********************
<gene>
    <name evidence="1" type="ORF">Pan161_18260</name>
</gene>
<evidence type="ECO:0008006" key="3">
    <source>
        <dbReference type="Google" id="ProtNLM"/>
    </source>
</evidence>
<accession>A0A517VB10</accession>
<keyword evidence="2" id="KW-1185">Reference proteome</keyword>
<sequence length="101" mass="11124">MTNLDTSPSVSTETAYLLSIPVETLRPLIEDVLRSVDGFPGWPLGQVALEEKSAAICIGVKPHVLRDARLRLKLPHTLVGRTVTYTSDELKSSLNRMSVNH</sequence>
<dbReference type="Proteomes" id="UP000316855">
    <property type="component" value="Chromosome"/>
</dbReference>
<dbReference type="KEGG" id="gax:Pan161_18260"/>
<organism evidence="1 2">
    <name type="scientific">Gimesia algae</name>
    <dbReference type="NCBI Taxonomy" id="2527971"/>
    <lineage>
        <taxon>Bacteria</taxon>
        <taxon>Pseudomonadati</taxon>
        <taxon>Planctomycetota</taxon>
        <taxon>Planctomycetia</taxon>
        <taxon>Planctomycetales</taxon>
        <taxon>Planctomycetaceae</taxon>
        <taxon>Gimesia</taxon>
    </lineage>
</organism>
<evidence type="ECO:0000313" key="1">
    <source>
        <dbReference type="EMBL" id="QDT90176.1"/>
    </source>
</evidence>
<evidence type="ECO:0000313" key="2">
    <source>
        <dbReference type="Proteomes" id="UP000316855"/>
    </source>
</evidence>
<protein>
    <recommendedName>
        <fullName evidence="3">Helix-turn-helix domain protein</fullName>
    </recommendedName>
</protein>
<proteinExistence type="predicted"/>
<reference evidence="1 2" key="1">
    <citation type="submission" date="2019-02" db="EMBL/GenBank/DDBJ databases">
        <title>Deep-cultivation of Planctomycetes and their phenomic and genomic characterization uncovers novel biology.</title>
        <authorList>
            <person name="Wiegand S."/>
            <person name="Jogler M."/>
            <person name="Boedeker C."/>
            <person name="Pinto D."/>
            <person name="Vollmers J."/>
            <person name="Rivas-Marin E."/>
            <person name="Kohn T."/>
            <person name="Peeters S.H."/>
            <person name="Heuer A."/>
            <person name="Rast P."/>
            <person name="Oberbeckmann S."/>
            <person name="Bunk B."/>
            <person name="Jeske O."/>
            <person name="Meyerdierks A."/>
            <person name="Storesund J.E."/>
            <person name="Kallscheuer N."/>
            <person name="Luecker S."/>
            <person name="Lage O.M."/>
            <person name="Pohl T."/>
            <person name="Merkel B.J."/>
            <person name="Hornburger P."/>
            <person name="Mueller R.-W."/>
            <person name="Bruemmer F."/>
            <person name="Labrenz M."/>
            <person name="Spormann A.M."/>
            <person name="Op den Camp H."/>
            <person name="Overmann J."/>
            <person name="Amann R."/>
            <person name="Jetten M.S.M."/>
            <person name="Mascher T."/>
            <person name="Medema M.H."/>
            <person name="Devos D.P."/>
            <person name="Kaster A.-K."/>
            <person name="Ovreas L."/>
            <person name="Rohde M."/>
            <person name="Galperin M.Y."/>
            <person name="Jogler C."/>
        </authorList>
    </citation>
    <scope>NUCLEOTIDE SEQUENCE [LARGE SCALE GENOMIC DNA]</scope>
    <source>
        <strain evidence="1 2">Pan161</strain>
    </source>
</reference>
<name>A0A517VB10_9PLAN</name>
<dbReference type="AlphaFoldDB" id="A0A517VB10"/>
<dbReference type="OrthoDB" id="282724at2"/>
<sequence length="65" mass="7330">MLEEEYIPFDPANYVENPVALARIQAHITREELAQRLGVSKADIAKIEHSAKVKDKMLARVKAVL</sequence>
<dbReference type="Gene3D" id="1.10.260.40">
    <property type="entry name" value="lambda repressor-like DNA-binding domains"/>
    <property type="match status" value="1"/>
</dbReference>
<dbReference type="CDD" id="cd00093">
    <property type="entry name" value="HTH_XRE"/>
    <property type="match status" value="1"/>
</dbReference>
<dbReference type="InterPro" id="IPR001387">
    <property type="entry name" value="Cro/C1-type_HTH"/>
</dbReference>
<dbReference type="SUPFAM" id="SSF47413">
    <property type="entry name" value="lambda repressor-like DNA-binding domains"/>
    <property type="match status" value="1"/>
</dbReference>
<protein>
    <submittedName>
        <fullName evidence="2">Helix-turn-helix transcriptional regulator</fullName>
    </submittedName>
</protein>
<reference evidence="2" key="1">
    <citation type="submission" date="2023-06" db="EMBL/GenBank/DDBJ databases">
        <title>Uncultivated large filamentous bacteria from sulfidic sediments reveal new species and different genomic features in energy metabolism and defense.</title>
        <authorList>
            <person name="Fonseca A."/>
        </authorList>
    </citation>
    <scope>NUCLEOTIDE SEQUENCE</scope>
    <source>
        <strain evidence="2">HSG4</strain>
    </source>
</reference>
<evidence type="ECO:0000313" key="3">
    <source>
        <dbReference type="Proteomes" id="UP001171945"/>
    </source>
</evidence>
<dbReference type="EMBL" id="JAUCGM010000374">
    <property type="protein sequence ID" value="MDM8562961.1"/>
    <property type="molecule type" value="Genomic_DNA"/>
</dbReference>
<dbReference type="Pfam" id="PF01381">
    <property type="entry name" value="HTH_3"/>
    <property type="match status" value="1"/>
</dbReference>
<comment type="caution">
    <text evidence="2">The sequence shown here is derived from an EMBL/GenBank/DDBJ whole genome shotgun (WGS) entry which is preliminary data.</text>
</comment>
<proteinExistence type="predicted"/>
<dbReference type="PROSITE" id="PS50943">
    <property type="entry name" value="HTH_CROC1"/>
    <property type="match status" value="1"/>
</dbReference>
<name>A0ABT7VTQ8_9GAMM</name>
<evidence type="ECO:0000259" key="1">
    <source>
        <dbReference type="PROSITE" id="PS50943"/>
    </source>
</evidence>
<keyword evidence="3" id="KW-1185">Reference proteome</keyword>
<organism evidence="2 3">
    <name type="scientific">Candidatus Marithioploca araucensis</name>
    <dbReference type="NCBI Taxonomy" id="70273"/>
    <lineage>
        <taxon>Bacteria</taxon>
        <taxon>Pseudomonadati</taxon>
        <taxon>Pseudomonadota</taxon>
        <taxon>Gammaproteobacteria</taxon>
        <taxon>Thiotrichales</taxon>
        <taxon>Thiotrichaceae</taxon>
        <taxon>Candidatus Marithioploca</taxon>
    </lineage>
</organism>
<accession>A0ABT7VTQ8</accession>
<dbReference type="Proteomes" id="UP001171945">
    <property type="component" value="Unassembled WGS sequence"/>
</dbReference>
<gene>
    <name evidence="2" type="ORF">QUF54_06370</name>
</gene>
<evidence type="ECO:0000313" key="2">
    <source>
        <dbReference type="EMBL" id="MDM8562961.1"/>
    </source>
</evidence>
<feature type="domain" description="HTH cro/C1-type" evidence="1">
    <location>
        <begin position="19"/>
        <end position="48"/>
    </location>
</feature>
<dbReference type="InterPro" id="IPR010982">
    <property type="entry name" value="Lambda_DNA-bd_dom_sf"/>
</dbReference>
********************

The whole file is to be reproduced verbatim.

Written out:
<gene>
    <name evidence="1" type="ORF">Pan161_18260</name>
</gene>
<evidence type="ECO:0008006" key="3">
    <source>
        <dbReference type="Google" id="ProtNLM"/>
    </source>
</evidence>
<accession>A0A517VB10</accession>
<keyword evidence="2" id="KW-1185">Reference proteome</keyword>
<sequence length="101" mass="11124">MTNLDTSPSVSTETAYLLSIPVETLRPLIEDVLRSVDGFPGWPLGQVALEEKSAAICIGVKPHVLRDARLRLKLPHTLVGRTVTYTSDELKSSLNRMSVNH</sequence>
<dbReference type="Proteomes" id="UP000316855">
    <property type="component" value="Chromosome"/>
</dbReference>
<dbReference type="KEGG" id="gax:Pan161_18260"/>
<organism evidence="1 2">
    <name type="scientific">Gimesia algae</name>
    <dbReference type="NCBI Taxonomy" id="2527971"/>
    <lineage>
        <taxon>Bacteria</taxon>
        <taxon>Pseudomonadati</taxon>
        <taxon>Planctomycetota</taxon>
        <taxon>Planctomycetia</taxon>
        <taxon>Planctomycetales</taxon>
        <taxon>Planctomycetaceae</taxon>
        <taxon>Gimesia</taxon>
    </lineage>
</organism>
<evidence type="ECO:0000313" key="1">
    <source>
        <dbReference type="EMBL" id="QDT90176.1"/>
    </source>
</evidence>
<evidence type="ECO:0000313" key="2">
    <source>
        <dbReference type="Proteomes" id="UP000316855"/>
    </source>
</evidence>
<protein>
    <recommendedName>
        <fullName evidence="3">Helix-turn-helix domain protein</fullName>
    </recommendedName>
</protein>
<proteinExistence type="predicted"/>
<reference evidence="1 2" key="1">
    <citation type="submission" date="2019-02" db="EMBL/GenBank/DDBJ databases">
        <title>Deep-cultivation of Planctomycetes and their phenomic and genomic characterization uncovers novel biology.</title>
        <authorList>
            <person name="Wiegand S."/>
            <person name="Jogler M."/>
            <person name="Boedeker C."/>
            <person name="Pinto D."/>
            <person name="Vollmers J."/>
            <person name="Rivas-Marin E."/>
            <person name="Kohn T."/>
            <person name="Peeters S.H."/>
            <person name="Heuer A."/>
            <person name="Rast P."/>
            <person name="Oberbeckmann S."/>
            <person name="Bunk B."/>
            <person name="Jeske O."/>
            <person name="Meyerdierks A."/>
            <person name="Storesund J.E."/>
            <person name="Kallscheuer N."/>
            <person name="Luecker S."/>
            <person name="Lage O.M."/>
            <person name="Pohl T."/>
            <person name="Merkel B.J."/>
            <person name="Hornburger P."/>
            <person name="Mueller R.-W."/>
            <person name="Bruemmer F."/>
            <person name="Labrenz M."/>
            <person name="Spormann A.M."/>
            <person name="Op den Camp H."/>
            <person name="Overmann J."/>
            <person name="Amann R."/>
            <person name="Jetten M.S.M."/>
            <person name="Mascher T."/>
            <person name="Medema M.H."/>
            <person name="Devos D.P."/>
            <person name="Kaster A.-K."/>
            <person name="Ovreas L."/>
            <person name="Rohde M."/>
            <person name="Galperin M.Y."/>
            <person name="Jogler C."/>
        </authorList>
    </citation>
    <scope>NUCLEOTIDE SEQUENCE [LARGE SCALE GENOMIC DNA]</scope>
    <source>
        <strain evidence="1 2">Pan161</strain>
    </source>
</reference>
<name>A0A517VB10_9PLAN</name>
<dbReference type="AlphaFoldDB" id="A0A517VB10"/>
<dbReference type="OrthoDB" id="282724at2"/>
<sequence length="65" mass="7330">MLEEEYIPFDPANYVENPVALARIQAHITREELAQRLGVSKADIAKIEHSAKVKDKMLARVKAVL</sequence>
<dbReference type="Gene3D" id="1.10.260.40">
    <property type="entry name" value="lambda repressor-like DNA-binding domains"/>
    <property type="match status" value="1"/>
</dbReference>
<dbReference type="CDD" id="cd00093">
    <property type="entry name" value="HTH_XRE"/>
    <property type="match status" value="1"/>
</dbReference>
<dbReference type="InterPro" id="IPR001387">
    <property type="entry name" value="Cro/C1-type_HTH"/>
</dbReference>
<dbReference type="SUPFAM" id="SSF47413">
    <property type="entry name" value="lambda repressor-like DNA-binding domains"/>
    <property type="match status" value="1"/>
</dbReference>
<protein>
    <submittedName>
        <fullName evidence="2">Helix-turn-helix transcriptional regulator</fullName>
    </submittedName>
</protein>
<reference evidence="2" key="1">
    <citation type="submission" date="2023-06" db="EMBL/GenBank/DDBJ databases">
        <title>Uncultivated large filamentous bacteria from sulfidic sediments reveal new species and different genomic features in energy metabolism and defense.</title>
        <authorList>
            <person name="Fonseca A."/>
        </authorList>
    </citation>
    <scope>NUCLEOTIDE SEQUENCE</scope>
    <source>
        <strain evidence="2">HSG4</strain>
    </source>
</reference>
<evidence type="ECO:0000313" key="3">
    <source>
        <dbReference type="Proteomes" id="UP001171945"/>
    </source>
</evidence>
<dbReference type="EMBL" id="JAUCGM010000374">
    <property type="protein sequence ID" value="MDM8562961.1"/>
    <property type="molecule type" value="Genomic_DNA"/>
</dbReference>
<dbReference type="Pfam" id="PF01381">
    <property type="entry name" value="HTH_3"/>
    <property type="match status" value="1"/>
</dbReference>
<comment type="caution">
    <text evidence="2">The sequence shown here is derived from an EMBL/GenBank/DDBJ whole genome shotgun (WGS) entry which is preliminary data.</text>
</comment>
<proteinExistence type="predicted"/>
<dbReference type="PROSITE" id="PS50943">
    <property type="entry name" value="HTH_CROC1"/>
    <property type="match status" value="1"/>
</dbReference>
<name>A0ABT7VTQ8_9GAMM</name>
<evidence type="ECO:0000259" key="1">
    <source>
        <dbReference type="PROSITE" id="PS50943"/>
    </source>
</evidence>
<keyword evidence="3" id="KW-1185">Reference proteome</keyword>
<organism evidence="2 3">
    <name type="scientific">Candidatus Marithioploca araucensis</name>
    <dbReference type="NCBI Taxonomy" id="70273"/>
    <lineage>
        <taxon>Bacteria</taxon>
        <taxon>Pseudomonadati</taxon>
        <taxon>Pseudomonadota</taxon>
        <taxon>Gammaproteobacteria</taxon>
        <taxon>Thiotrichales</taxon>
        <taxon>Thiotrichaceae</taxon>
        <taxon>Candidatus Marithioploca</taxon>
    </lineage>
</organism>
<accession>A0ABT7VTQ8</accession>
<dbReference type="Proteomes" id="UP001171945">
    <property type="component" value="Unassembled WGS sequence"/>
</dbReference>
<gene>
    <name evidence="2" type="ORF">QUF54_06370</name>
</gene>
<evidence type="ECO:0000313" key="2">
    <source>
        <dbReference type="EMBL" id="MDM8562961.1"/>
    </source>
</evidence>
<feature type="domain" description="HTH cro/C1-type" evidence="1">
    <location>
        <begin position="19"/>
        <end position="48"/>
    </location>
</feature>
<dbReference type="InterPro" id="IPR010982">
    <property type="entry name" value="Lambda_DNA-bd_dom_sf"/>
</dbReference>